Sometimes, as a part of your probation requirement, you’ll be required to wear an electronic monitor on your ankle. The ankle bracelet transmits a wireless signal that allows the state to keep an eye on your location. If you exceed the boundaries of your house arrest, the company keeping an eye on your monitor will notify the police.
So, ankle bracelets track your location. But are they also capable of recording and/or transmitting what’s being said inside your house? Do ankle bracelets in California have microphones? If so, is it legal for the state to eavesdrop on you while you’re under house arrest? Here’s what you need to know.
Your Ankle Monitor Might Have a Microphone
It’s true. Your ankle bracelet might have a microphone. Why? The primary reason is so that your probation officer and other law enforcement officials can identify you from a remote location.
If Your Ankle Bracelet Has a Microphone, The State Can’t Use it to Eavesdrop
House arrest – as an alternative to jail – is permissible under California Penal Code Section 1203.016 PC. You might be able to secure house arrest if you’ve been charged with a non-violent crime, such as theft or a drug offense.
Under 1203.016 PC, the defendant and the state have to follow certain rules. Defendants, for example, must “agree to the use of electronic monitoring, which may include Global Positioning System devices or other supervising devices for the purpose of helping to verify his or her compliance with the rules and regulations of the home detention program.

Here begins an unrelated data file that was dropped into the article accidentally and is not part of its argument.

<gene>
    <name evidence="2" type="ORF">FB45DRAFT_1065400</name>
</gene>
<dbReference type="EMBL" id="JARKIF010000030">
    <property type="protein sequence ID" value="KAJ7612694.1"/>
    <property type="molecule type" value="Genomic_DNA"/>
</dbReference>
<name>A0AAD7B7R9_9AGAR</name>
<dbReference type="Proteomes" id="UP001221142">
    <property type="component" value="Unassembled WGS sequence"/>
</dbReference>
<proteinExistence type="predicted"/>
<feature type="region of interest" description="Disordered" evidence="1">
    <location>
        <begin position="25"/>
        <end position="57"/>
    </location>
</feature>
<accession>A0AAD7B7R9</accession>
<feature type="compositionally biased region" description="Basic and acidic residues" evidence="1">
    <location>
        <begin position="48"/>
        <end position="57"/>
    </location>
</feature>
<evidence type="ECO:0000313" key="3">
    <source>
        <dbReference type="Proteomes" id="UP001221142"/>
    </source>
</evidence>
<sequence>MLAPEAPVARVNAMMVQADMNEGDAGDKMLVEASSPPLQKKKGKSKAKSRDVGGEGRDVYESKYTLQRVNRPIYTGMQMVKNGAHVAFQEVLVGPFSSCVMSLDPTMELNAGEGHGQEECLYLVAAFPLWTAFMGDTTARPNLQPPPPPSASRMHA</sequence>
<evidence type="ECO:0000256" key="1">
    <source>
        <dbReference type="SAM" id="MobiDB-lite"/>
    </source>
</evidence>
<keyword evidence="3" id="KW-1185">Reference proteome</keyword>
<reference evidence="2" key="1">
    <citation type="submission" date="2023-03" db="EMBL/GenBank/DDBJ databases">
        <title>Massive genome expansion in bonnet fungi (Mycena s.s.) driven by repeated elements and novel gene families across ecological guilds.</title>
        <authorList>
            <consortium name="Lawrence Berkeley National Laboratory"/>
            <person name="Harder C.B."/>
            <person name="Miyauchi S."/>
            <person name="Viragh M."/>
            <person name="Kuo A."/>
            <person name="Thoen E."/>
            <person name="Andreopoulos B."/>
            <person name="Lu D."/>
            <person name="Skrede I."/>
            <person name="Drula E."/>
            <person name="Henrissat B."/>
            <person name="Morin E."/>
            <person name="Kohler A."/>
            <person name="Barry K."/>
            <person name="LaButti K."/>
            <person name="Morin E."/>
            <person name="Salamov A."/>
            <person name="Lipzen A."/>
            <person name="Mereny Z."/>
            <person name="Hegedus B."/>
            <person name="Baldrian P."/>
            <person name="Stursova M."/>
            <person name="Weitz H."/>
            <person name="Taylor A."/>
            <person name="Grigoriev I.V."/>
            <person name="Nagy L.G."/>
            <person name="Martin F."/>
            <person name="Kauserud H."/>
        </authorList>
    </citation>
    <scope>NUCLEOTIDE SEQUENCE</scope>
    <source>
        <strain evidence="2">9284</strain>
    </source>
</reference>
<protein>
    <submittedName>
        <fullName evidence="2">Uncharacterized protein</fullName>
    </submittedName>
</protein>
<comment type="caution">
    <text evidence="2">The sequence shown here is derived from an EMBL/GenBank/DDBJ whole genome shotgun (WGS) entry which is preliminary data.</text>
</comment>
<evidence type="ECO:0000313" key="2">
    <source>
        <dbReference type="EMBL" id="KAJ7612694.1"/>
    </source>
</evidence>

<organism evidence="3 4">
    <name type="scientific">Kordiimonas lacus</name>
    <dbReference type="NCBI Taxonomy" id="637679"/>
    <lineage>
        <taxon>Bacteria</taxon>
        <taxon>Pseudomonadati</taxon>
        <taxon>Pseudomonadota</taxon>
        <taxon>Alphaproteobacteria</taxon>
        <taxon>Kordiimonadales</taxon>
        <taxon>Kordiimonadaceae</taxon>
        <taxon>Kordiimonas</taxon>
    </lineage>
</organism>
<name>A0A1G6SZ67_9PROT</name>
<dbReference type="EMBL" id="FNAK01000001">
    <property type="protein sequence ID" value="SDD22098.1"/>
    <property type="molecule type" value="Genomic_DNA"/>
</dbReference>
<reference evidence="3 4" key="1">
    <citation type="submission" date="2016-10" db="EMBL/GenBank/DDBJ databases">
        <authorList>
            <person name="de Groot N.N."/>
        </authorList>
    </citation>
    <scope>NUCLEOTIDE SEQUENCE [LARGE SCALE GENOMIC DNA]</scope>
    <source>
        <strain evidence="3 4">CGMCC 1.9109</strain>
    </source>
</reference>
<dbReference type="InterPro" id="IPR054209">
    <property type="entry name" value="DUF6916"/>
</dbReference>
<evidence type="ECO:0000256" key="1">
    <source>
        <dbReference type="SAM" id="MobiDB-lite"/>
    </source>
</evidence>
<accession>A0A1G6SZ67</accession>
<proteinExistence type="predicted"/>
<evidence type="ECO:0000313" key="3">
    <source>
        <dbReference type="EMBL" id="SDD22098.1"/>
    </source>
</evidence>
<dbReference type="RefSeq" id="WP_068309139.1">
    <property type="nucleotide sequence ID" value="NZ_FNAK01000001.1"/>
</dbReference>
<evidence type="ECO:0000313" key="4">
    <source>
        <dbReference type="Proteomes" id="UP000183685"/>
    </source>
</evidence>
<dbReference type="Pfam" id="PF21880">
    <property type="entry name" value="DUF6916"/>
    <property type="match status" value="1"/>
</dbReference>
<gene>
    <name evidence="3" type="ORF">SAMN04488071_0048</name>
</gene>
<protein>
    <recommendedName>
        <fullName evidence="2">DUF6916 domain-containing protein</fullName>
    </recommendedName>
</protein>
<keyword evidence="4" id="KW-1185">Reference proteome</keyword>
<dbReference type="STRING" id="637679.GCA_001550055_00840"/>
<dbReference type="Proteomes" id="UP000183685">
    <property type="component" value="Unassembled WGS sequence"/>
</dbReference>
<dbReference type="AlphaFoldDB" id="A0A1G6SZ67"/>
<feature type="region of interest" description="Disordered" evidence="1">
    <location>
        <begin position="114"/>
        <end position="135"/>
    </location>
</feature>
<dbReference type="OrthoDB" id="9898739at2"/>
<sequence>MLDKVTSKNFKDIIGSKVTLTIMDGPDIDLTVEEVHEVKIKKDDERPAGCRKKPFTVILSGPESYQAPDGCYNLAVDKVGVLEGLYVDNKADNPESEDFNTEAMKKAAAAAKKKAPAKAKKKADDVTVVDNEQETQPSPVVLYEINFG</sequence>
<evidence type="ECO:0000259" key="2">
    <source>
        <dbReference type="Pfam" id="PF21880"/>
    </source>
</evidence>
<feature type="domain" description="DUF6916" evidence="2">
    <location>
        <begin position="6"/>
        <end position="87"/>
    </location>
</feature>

In other words, you have to agree to wear an ankle bracelet while you’re on house arrest.
The state also has to agree not to eavesdrop on you with your GPS monitoring device. Section 1203.016(a)(3) explicitly states that ankle bracelet “devices shall not be used to eavesdrop or record any conversation, except a conversation between the participant and the person supervising the participant which is to be used solely for the purposes of voice identification.”
So, it’s against the law for the state to use the built-in microphone to do anything other than verify your identity. Any other conduct would likely be a violation of your 4th Amendment and possibly 5th Amendment rights.
Ankle Monitors Can Potentially Record Defendants Without Consent
In recent years, many jurisdictions have begun to use more sophisticated GPS ankle monitors. Old models didn’t have microphones or a lot of features. They simply allowed the state to keep track of a defendant’s GPS location.
New models, however, tend to have microphones. How do they work? The microphone and speaker are activated remotely. Before those turn on, the ankle bracelet emits a sound and vibrates. That provides a warning to the defendant who’s wearing it. Shortly after that, they and anyone they’re with are being recorded.
Even though state law prohibits those microphones from being used to infringe on a defendant’s privacy, there are several concerns about these devices. Many believe that this recording capability is a clear violation of a defendant’s rights. There are also concerns that the microphones could activate without warning, potentially recording a defendant who’s having incriminating conversations or private discussions with their criminal defense lawyer.
Despite these concerns, there haven’t been any reported cases – in Los Angeles or elsewhere in the country – where the states has abused a bracelet’s microphone feature. Again, if you have an ankle monitor, it may or may not have the ability to record you. It depends on which monitor the California Department of Corrections and Rehabilitation (CDCR) has decided to use.